and White can't make progress because the double attack on the knight prevents the advance of the g-pawn and the h-pawn drops off if the knight moves. Even if White brings his king around to advance the h-pawn, he gets stuck in the corner 81.Ke5 Bc2 82.Ke6 Bb1 83.Ke7 Bc2 84.Kf8 Bb1 85.Kg8 Ba2+ 86.Kh8 Bb1 87.h7 Bxf5 88.gxf5+ Kf7! 89.f6 Kf8! 90.f7 Kxf7!) 71.Nd7+ Ke6! 72.Ne5 Be8! 73.Nc4 Kf6! 74.Ne3 Bd7! 75.Nd5+ Black holds even losing the f5 pawn with 75...Kg6! (instead of Averbakh's 75...Ke6?) 76.Ke5 Kh6! 77.Nb6 Bc6! 78.Kxf5 Kh5!

The fact that this position is drawn is the key to Black's defense. However, he must be attentive to be able to switch his bishop between diagonals that the White knight can't block. For instance, 79.Nc4 Bd7+ 80.Kf4 Be6 (80...Bc8? 81.Nd6 Ba6 82.g4+ Kxh4 83.Nf5+ Kh3 84.g5 Bc4 85.g6! Bb3 86.g7 Bc4 87.Kg5 Bb3 88.Nh6 Bc4 89.Kf6 Bb3 90.Nf7+- 81.Nd6 Bb3 82.Nf5 (82.g4+ Kxh4! 83.Nf5+ Kh3 84.g5 Bf7! is the difference) 82...Bd1! 83.Nd4 Bg4= 64.Na3 Bd5 65.Nb5 Be6 One of Averbakh's lines here has a couple of interesting points 65...Ba2 66.Nd6 Bb1? (66...Be6! 67.h5 Bd7! is a mutual zugzwang position that occurs in the game.

Here, it is White to move and the position is drawn as Black will have Be8 on a knight move, Kg5 on a king retreat or Kg6 if the pawn advances.) 67.Ne8+? (White needs to precede this with the pawn advance 67.h5! Bc2 68.Ne8+! Kf7 69.Nc7 Kf6 70.Nd5+ Ke6 71.h6+-) 67...Kf7 68.Nc7 Kg6! 69.Nd5 Bc2 70.Ke5 Kh5 71.Nf4+ Kh6! 72.Kf6 Bb1 This is ECE-975 73.Ne6 Kh5! 74.Kg7 Kg4! 75.Nf4 Kxg3! 76.h5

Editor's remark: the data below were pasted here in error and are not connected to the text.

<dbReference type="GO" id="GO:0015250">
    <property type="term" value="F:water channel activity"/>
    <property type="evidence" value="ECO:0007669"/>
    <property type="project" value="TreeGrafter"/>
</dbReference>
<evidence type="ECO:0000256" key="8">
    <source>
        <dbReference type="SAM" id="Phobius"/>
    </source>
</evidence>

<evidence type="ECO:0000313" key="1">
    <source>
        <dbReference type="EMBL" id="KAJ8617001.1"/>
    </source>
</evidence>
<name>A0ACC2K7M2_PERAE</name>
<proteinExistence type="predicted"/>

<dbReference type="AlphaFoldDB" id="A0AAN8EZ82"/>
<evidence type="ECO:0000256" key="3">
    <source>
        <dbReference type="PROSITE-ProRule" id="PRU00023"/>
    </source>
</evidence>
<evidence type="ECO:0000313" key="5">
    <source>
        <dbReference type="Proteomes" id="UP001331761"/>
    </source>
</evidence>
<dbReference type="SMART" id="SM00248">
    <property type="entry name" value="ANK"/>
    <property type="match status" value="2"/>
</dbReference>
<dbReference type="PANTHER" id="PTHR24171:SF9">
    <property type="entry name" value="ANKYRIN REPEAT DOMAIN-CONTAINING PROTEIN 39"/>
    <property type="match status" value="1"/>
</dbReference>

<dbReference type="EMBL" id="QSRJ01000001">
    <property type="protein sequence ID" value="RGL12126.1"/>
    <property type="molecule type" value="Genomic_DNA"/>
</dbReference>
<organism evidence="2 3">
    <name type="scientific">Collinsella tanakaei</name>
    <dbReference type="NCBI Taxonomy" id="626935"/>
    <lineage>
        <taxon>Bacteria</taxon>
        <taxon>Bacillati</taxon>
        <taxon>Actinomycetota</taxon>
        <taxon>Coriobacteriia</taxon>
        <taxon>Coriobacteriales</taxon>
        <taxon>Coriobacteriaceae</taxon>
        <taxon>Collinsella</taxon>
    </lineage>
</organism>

Averbakh ends the variation here with a +- evaluation, but Black draws after White promotes because his bishop can deflect the White queen, allowing a drawn f-pawn vs. queen ending 76...Kxf4! 77.h6! Kg3! 78.h7! f4! 79.h8Q f3! 80.Qh1 f2! 81.Qf1 (81.Qxb1 Kg2! and the White king is too far away) 81...Bd3 82.Qxd3 Kg2!= 66.Nd6 Bd7? The BCE correction is that Black draws with 66...Kg6! when the best White can do is reach a drawn position with 2 extra pawns similar to the previous diagram 67.Ke5 Bd7! 68.Nc4 Bc8 (68...Kh5 69.Ne3 Kg6 70.Nd5 Kh6! 71.Ne7 Kh5 72.Nxf5 Ba4!) 69.Nb6 Bb7 70.Nd5 Kh5! 71.Ne3 Bc6! 72.Kxf5 Bd7+ 73.Kf4 Ba4! 67.h5! The mutual zugzwang position we saw earlier. Now it is Black to move and he must allow Ne8+ or Nxf5 67...Be6 68.Ne8+! Kf7 69.Nc7 Bc8 70.Kg5 Bd7 71.Nd5 Kg7 72.Ne3 Kh7 73.Nxf5 1-0